Dr Ray Steptoe of the University of Queensland Diamantina Institute (UQDI) was recently awarded an NHMRC grant of more than $300,000 over three years to continue his investigation into finding new ways to turn off damaging immune reactions in autoimmune diseases.

The key focus of Dr Steptoe’s research is the immune system’s ability to remember which cells belong in the body and which cells are invaders. Immune cells called ‘memory cells’ are able to recognise features on the surface of ‘self’ cells and ‘invader’ cells. If a cell is recognised as ‘self’, the memory cell leaves it alone. However, if a cell is recognised as ‘invader’, the memory cell will trigger an immune reaction.  In autoimmune diseases such as type 1 diabetes, lupus, and rheumatoid arthritis, these memory cells confuse ‘self’ with ‘invader’. As a result they continuously trigger immune reactions that cause ongoing tissue damage.

“The ultimate goal of therapeutic strategies is to remove or inactivate the immune cells that mistakenly attack normal tissues,” says Dr Steptoe. He points out that the challenge is to find a way to do this while leaving other immune cells unaffected, particularly those required for protection from infectious diseases and tumours.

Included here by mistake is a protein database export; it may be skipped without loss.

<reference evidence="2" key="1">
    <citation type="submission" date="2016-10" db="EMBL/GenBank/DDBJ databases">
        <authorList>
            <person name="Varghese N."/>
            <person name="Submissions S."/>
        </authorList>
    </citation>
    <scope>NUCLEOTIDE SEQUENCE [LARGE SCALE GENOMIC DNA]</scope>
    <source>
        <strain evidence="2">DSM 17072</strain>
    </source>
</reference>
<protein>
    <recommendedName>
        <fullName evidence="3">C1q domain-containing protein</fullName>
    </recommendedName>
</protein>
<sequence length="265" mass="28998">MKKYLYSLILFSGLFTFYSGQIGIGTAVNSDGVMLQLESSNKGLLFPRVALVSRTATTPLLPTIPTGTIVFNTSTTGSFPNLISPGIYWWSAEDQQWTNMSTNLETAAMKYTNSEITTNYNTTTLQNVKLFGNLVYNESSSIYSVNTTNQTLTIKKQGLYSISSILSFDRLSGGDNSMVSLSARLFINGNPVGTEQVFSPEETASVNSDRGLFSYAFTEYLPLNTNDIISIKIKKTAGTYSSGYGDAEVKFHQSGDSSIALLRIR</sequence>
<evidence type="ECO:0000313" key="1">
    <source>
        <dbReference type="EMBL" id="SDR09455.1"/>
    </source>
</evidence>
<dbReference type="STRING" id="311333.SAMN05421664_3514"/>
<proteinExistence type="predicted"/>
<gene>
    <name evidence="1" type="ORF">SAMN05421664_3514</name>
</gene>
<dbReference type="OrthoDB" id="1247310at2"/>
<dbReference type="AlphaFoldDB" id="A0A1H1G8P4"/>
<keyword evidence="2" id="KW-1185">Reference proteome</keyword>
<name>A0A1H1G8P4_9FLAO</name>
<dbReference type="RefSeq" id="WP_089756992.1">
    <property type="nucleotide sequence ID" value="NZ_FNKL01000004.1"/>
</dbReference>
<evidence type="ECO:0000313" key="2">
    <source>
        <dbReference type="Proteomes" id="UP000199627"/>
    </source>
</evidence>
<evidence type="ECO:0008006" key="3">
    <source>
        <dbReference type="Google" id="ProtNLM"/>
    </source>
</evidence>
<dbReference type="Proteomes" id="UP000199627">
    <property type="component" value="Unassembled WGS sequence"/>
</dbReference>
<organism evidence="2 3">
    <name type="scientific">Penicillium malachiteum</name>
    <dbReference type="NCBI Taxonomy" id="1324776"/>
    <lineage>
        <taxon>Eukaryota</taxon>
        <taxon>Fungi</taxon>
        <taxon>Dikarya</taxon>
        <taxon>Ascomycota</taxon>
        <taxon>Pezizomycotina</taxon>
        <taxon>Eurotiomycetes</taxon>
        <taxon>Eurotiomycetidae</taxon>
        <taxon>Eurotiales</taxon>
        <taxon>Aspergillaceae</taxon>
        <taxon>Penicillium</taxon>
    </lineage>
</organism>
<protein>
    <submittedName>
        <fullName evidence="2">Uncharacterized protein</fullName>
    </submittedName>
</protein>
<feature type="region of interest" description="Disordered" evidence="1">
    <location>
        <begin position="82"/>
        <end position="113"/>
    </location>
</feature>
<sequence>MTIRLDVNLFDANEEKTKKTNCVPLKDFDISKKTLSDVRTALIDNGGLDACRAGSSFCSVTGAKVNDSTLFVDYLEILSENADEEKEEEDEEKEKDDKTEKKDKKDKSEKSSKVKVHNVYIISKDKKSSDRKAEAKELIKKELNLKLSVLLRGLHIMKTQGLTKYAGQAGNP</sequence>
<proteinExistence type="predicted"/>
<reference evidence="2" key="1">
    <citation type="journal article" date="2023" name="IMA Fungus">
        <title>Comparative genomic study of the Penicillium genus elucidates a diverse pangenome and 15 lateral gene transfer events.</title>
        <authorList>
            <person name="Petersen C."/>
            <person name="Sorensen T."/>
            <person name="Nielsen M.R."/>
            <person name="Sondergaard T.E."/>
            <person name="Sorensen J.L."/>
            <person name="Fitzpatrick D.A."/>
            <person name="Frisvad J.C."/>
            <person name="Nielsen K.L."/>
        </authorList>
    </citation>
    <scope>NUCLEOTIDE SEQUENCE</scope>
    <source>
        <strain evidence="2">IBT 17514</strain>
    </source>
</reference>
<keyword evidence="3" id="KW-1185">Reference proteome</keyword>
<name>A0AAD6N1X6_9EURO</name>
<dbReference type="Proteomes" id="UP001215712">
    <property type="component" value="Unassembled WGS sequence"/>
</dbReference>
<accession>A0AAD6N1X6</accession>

Recently, Dr Steptoe and his colleagues discovered a unique way of shuttting off memory cell responses. This approach has therapeutic potential and Dr Steptoe believes it can be used to help find a universal ‘off-switch’ in immune memory cells.  

With the aid of the NHMRC funding, he plans to take a closer look at what is happening inside the memory cells as they become inactivated. By determining which genes are turned on and off, he hopes to get a clearer understanding of the biochemical pathways involved in memory cell responses. This could also lead to the identification new drug targets. 

As part of this project Dr Steptoe will also look at how immunosuppressant drugs affect immune memory cells. He wants to determine if such drugs could be used to help turn off overactive memory cell responses and subsequently limit the damage they cause.

Dr Steptoe joined the Diamantina Institute in 2004. He is a currently a member of the UQDI Autoimmunity division, which focuses on diseases of immune regulation and works toward the development of novel immunotherapies.

 

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